New federal tax law expected to boost Vt. state revenue

MONTPELIER — State fiscal officials anticipate Vermont tax revenue will increase as a result of the changes made to the federal tax system last month.
While many Vermonters will likely see their federal tax bill go down as a result of the package Congress passed in December, some could see their state tax bill go up.
Gov. Phil Scott’s administration may propose changes to Vermont laws if some groups of taxpayers see their state tax bills increase significantly as a result of the federal changes, according to Tax Commissioner Kaj Samsom.
Samsom said Thursday that models the department has done, working with fiscal experts for the Legislature as well, indicate the state is likely to collect more revenue under the federal changes.
He wouldn’t give a figure for the expected increase ahead of the release of a revenue forecast next week compiled by economists for the administration and the Legislature. However, he said the amount is “certainly not a game-changer.”
Samsom said if any group of taxpayers sees a particularly big jump in their state taxes as a result of the federal bill, the administration may recommend adjusting state law to avoid those increases.
“The governor does not want to raise taxes on Vermonters,” he said.
Scott vowed not to increase taxes or fees in his State of the State address last week.
Samsom said the state is waiting for more details before making a recommendation.
“Once we know what’s going on fully, in the aggregate, at the individual level, we are going to assess from there,” he said. “And to the extent there are cohorts of folks that are hurting at the Vermont tax level because of this, we’re going to look into what we can do.”
However, Samsom said, if the impact on Vermonters is generally minor, the administration may not suggest changes.
“We’re getting ahead of ourselves a little bit to say that there will be a proposal,” he said.
Samsom spoke in front of the House Ways and Means Committee on Thursday, noting that the department worked closely with legislative fiscal experts when modeling how the federal package will affect state revenues.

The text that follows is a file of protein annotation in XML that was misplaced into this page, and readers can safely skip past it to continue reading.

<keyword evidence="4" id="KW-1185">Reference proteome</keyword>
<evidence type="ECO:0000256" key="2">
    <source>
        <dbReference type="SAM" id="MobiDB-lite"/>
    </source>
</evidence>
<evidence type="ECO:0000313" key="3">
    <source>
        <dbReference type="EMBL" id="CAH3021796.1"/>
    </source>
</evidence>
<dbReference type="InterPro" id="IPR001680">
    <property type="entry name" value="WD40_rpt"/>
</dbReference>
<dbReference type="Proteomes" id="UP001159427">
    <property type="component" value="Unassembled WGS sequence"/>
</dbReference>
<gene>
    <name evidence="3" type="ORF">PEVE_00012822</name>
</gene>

The package roughly doubled the standard federal income tax deduction, decreased tax rates, increased the child tax credit, capped the deduction for state and local taxes at $10,000 and made many other changes.
Samsom told the committee that families with similar income levels could end up with very different situations depending on how many children they have and other factors.
Vermont’s revenues were less affected than they might have been because of a change lawmakers made last year, shifting to using adjusted gross income as a base for calculating taxes, rather than federal taxable income.
Because of that move last year, the Tax Department does not anticipate the state will see major changes in revenue resulting from the federal tax reduction for pass-through businesses, according to Samsom.
Under the earlier format using federal taxable income, the pass-through provision would factor into the initial figure used to calculate state tax. Under the new system, the pass-through provision is not a factor, according to Samsom.
Rep. Janet Ancel, D-Calais, chair of the committee, said “it’s way too early to say” if lawmakers will make any changes in light of the federal bill. She’s waiting for the economists’ forecasts at the Emergency Board meeting next week.
Questions remain about the federal tax package, she said, adding the regulations haven’t yet been written. There’s been discussion of Congress taking up a bill with corrections to the initial legislation, she said.
“I don’t want to do anything dramatic until we have a better sense of what’s going on,” Ancel said.
Ancel said her committee would look at a proposal to adjust state taxes if the Scott administration puts one forward.
“We need to know what’s actually happening, and if the governor makes a proposal, we’ll obviously look at it,” Ancel said.
Rep. Cynthia Browning, D-Arlington, said she does not believe the federal tax package was truly tax reform, but instead a tax cut. She said she is not looking to raise taxes on Vermonters but sees a need for change in the state tax code.
“I still like the idea of true tax reform, where you close loopholes, you simplify things. Some people may pay more, some people may pay less, you probably raise about the same amount of revenue, but you have a better tax system,” she said.

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